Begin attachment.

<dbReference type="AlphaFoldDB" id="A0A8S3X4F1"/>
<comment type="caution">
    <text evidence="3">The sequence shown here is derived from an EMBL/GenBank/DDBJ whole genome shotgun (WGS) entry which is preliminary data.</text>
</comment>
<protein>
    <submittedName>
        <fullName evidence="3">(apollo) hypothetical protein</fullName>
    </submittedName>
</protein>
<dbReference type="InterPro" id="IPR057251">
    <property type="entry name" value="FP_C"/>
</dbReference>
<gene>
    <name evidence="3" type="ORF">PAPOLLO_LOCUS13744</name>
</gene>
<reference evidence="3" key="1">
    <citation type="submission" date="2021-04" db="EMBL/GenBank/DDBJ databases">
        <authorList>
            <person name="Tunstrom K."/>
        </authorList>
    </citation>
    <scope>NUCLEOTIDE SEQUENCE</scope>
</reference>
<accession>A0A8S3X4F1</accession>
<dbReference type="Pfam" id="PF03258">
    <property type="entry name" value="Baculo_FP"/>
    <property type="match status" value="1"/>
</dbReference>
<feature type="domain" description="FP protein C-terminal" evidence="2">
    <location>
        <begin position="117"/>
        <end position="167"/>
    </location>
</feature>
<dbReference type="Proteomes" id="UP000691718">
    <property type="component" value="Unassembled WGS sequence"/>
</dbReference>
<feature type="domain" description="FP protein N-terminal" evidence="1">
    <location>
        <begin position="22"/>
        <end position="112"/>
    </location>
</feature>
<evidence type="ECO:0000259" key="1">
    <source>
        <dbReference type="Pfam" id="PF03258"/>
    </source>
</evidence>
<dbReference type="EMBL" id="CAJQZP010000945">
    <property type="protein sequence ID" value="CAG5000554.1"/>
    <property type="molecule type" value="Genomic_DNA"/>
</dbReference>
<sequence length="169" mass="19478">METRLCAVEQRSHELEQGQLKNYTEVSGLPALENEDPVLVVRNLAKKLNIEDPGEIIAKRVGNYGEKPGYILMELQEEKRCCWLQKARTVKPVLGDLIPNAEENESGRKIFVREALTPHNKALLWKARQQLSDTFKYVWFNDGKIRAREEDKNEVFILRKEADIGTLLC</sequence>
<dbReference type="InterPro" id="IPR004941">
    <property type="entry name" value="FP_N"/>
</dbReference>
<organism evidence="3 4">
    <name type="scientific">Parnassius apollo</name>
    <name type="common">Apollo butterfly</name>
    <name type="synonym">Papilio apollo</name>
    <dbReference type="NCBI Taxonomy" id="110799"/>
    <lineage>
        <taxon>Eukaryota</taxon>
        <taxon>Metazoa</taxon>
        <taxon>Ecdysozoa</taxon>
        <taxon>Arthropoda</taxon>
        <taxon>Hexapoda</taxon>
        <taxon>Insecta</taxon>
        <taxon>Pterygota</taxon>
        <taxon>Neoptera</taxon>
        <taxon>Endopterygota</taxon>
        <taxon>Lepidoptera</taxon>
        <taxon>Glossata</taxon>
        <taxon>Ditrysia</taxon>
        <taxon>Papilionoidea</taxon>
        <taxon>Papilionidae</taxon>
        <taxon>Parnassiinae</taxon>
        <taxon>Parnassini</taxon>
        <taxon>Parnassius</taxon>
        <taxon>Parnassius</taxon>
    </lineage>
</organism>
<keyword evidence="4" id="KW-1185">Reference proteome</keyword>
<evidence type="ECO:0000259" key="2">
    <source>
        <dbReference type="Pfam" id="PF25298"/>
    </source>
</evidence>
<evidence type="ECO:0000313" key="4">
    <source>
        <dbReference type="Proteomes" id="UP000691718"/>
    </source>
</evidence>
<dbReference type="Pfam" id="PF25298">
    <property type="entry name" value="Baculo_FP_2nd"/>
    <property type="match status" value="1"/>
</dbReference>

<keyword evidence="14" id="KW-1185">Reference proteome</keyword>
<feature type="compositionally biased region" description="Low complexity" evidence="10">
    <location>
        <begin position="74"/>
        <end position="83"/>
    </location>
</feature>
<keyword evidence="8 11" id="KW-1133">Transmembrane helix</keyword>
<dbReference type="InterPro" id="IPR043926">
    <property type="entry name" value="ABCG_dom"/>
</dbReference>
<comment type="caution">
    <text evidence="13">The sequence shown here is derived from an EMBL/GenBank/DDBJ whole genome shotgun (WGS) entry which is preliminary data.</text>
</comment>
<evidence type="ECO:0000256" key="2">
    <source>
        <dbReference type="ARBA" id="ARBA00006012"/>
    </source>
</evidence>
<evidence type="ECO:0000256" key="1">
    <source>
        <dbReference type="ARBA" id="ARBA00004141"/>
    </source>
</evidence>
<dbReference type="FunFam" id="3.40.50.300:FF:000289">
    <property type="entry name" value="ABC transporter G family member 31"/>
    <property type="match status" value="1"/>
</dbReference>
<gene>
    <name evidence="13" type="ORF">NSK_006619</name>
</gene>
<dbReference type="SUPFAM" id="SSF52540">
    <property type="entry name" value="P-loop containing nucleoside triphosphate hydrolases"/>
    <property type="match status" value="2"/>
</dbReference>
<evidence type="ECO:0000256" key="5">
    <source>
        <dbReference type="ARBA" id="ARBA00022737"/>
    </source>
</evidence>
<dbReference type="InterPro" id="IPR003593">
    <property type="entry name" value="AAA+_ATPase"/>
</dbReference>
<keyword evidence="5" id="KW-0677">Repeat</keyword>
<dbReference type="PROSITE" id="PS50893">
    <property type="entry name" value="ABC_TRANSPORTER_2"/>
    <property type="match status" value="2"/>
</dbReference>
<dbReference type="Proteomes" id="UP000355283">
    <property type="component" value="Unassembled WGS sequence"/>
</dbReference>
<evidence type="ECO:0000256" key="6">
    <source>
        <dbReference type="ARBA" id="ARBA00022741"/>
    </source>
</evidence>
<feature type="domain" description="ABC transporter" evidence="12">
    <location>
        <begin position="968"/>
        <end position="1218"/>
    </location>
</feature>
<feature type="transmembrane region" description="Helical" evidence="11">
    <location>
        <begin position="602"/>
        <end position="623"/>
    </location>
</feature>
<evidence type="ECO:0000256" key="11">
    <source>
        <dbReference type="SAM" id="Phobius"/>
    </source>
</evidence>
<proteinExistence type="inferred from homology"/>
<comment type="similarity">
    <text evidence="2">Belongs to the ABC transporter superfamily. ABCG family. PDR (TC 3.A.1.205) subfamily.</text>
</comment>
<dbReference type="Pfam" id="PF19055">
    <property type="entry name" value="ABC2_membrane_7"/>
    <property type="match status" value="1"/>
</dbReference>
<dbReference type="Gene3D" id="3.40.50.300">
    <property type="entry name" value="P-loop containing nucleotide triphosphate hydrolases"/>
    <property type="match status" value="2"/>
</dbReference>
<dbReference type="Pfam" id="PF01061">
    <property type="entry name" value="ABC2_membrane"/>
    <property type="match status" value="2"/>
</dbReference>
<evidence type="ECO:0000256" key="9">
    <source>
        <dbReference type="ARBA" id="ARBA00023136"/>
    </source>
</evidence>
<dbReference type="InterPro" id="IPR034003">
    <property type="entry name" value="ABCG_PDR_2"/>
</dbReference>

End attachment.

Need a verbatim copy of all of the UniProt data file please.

<dbReference type="AlphaFoldDB" id="A0A8S3X4F1"/>
<comment type="caution">
    <text evidence="3">The sequence shown here is derived from an EMBL/GenBank/DDBJ whole genome shotgun (WGS) entry which is preliminary data.</text>
</comment>
<protein>
    <submittedName>
        <fullName evidence="3">(apollo) hypothetical protein</fullName>
    </submittedName>
</protein>
<dbReference type="InterPro" id="IPR057251">
    <property type="entry name" value="FP_C"/>
</dbReference>
<gene>
    <name evidence="3" type="ORF">PAPOLLO_LOCUS13744</name>
</gene>
<reference evidence="3" key="1">
    <citation type="submission" date="2021-04" db="EMBL/GenBank/DDBJ databases">
        <authorList>
            <person name="Tunstrom K."/>
        </authorList>
    </citation>
    <scope>NUCLEOTIDE SEQUENCE</scope>
</reference>
<accession>A0A8S3X4F1</accession>
<dbReference type="Pfam" id="PF03258">
    <property type="entry name" value="Baculo_FP"/>
    <property type="match status" value="1"/>
</dbReference>
<feature type="domain" description="FP protein C-terminal" evidence="2">
    <location>
        <begin position="117"/>
        <end position="167"/>
    </location>
</feature>
<dbReference type="Proteomes" id="UP000691718">
    <property type="component" value="Unassembled WGS sequence"/>
</dbReference>
<feature type="domain" description="FP protein N-terminal" evidence="1">
    <location>
        <begin position="22"/>
        <end position="112"/>
    </location>
</feature>
<evidence type="ECO:0000259" key="1">
    <source>
        <dbReference type="Pfam" id="PF03258"/>
    </source>
</evidence>
<dbReference type="EMBL" id="CAJQZP010000945">
    <property type="protein sequence ID" value="CAG5000554.1"/>
    <property type="molecule type" value="Genomic_DNA"/>
</dbReference>
<sequence length="169" mass="19478">METRLCAVEQRSHELEQGQLKNYTEVSGLPALENEDPVLVVRNLAKKLNIEDPGEIIAKRVGNYGEKPGYILMELQEEKRCCWLQKARTVKPVLGDLIPNAEENESGRKIFVREALTPHNKALLWKARQQLSDTFKYVWFNDGKIRAREEDKNEVFILRKEADIGTLLC</sequence>
<dbReference type="InterPro" id="IPR004941">
    <property type="entry name" value="FP_N"/>
</dbReference>
<organism evidence="3 4">
    <name type="scientific">Parnassius apollo</name>
    <name type="common">Apollo butterfly</name>
    <name type="synonym">Papilio apollo</name>
    <dbReference type="NCBI Taxonomy" id="110799"/>
    <lineage>
        <taxon>Eukaryota</taxon>
        <taxon>Metazoa</taxon>
        <taxon>Ecdysozoa</taxon>
        <taxon>Arthropoda</taxon>
        <taxon>Hexapoda</taxon>
        <taxon>Insecta</taxon>
        <taxon>Pterygota</taxon>
        <taxon>Neoptera</taxon>
        <taxon>Endopterygota</taxon>
        <taxon>Lepidoptera</taxon>
        <taxon>Glossata</taxon>
        <taxon>Ditrysia</taxon>
        <taxon>Papilionoidea</taxon>
        <taxon>Papilionidae</taxon>
        <taxon>Parnassiinae</taxon>
        <taxon>Parnassini</taxon>
        <taxon>Parnassius</taxon>
        <taxon>Parnassius</taxon>
    </lineage>
</organism>
<keyword evidence="4" id="KW-1185">Reference proteome</keyword>
<evidence type="ECO:0000259" key="2">
    <source>
        <dbReference type="Pfam" id="PF25298"/>
    </source>
</evidence>
<evidence type="ECO:0000313" key="4">
    <source>
        <dbReference type="Proteomes" id="UP000691718"/>
    </source>
</evidence>
<dbReference type="Pfam" id="PF25298">
    <property type="entry name" value="Baculo_FP_2nd"/>
    <property type="match status" value="1"/>
</dbReference>

<keyword evidence="14" id="KW-1185">Reference proteome</keyword>
<feature type="compositionally biased region" description="Low complexity" evidence="10">
    <location>
        <begin position="74"/>
        <end position="83"/>
    </location>
</feature>
<keyword evidence="8 11" id="KW-1133">Transmembrane helix</keyword>
<dbReference type="InterPro" id="IPR043926">
    <property type="entry name" value="ABCG_dom"/>
</dbReference>
<comment type="caution">
    <text evidence="13">The sequence shown here is derived from an EMBL/GenBank/DDBJ whole genome shotgun (WGS) entry which is preliminary data.</text>
</comment>
<evidence type="ECO:0000256" key="2">
    <source>
        <dbReference type="ARBA" id="ARBA00006012"/>
    </source>
</evidence>
<evidence type="ECO:0000256" key="1">
    <source>
        <dbReference type="ARBA" id="ARBA00004141"/>
    </source>
</evidence>
<dbReference type="FunFam" id="3.40.50.300:FF:000289">
    <property type="entry name" value="ABC transporter G family member 31"/>
    <property type="match status" value="1"/>
</dbReference>
<gene>
    <name evidence="13" type="ORF">NSK_006619</name>
</gene>
<dbReference type="SUPFAM" id="SSF52540">
    <property type="entry name" value="P-loop containing nucleoside triphosphate hydrolases"/>
    <property type="match status" value="2"/>
</dbReference>
<evidence type="ECO:0000256" key="5">
    <source>
        <dbReference type="ARBA" id="ARBA00022737"/>
    </source>
</evidence>
<dbReference type="InterPro" id="IPR003593">
    <property type="entry name" value="AAA+_ATPase"/>
</dbReference>
<keyword evidence="5" id="KW-0677">Repeat</keyword>
<dbReference type="PROSITE" id="PS50893">
    <property type="entry name" value="ABC_TRANSPORTER_2"/>
    <property type="match status" value="2"/>
</dbReference>
<dbReference type="Proteomes" id="UP000355283">
    <property type="component" value="Unassembled WGS sequence"/>
</dbReference>
<evidence type="ECO:0000256" key="6">
    <source>
        <dbReference type="ARBA" id="ARBA00022741"/>
    </source>
</evidence>
<feature type="domain" description="ABC transporter" evidence="12">
    <location>
        <begin position="968"/>
        <end position="1218"/>
    </location>
</feature>
<feature type="transmembrane region" description="Helical" evidence="11">
    <location>
        <begin position="602"/>
        <end position="623"/>
    </location>
</feature>
<evidence type="ECO:0000256" key="11">
    <source>
        <dbReference type="SAM" id="Phobius"/>
    </source>
</evidence>
<proteinExistence type="inferred from homology"/>
<comment type="similarity">
    <text evidence="2">Belongs to the ABC transporter superfamily. ABCG family. PDR (TC 3.A.1.205) subfamily.</text>
</comment>
<dbReference type="Pfam" id="PF19055">
    <property type="entry name" value="ABC2_membrane_7"/>
    <property type="match status" value="1"/>
</dbReference>
<dbReference type="Gene3D" id="3.40.50.300">
    <property type="entry name" value="P-loop containing nucleotide triphosphate hydrolases"/>
    <property type="match status" value="2"/>
</dbReference>
<dbReference type="Pfam" id="PF01061">
    <property type="entry name" value="ABC2_membrane"/>
    <property type="match status" value="2"/>
</dbReference>
<evidence type="ECO:0000256" key="9">
    <source>
        <dbReference type="ARBA" id="ARBA00023136"/>
    </source>
</evidence>
<dbReference type="InterPro" id="IPR034003">
    <property type="entry name" value="ABCG_PDR_2"/>
</dbReference>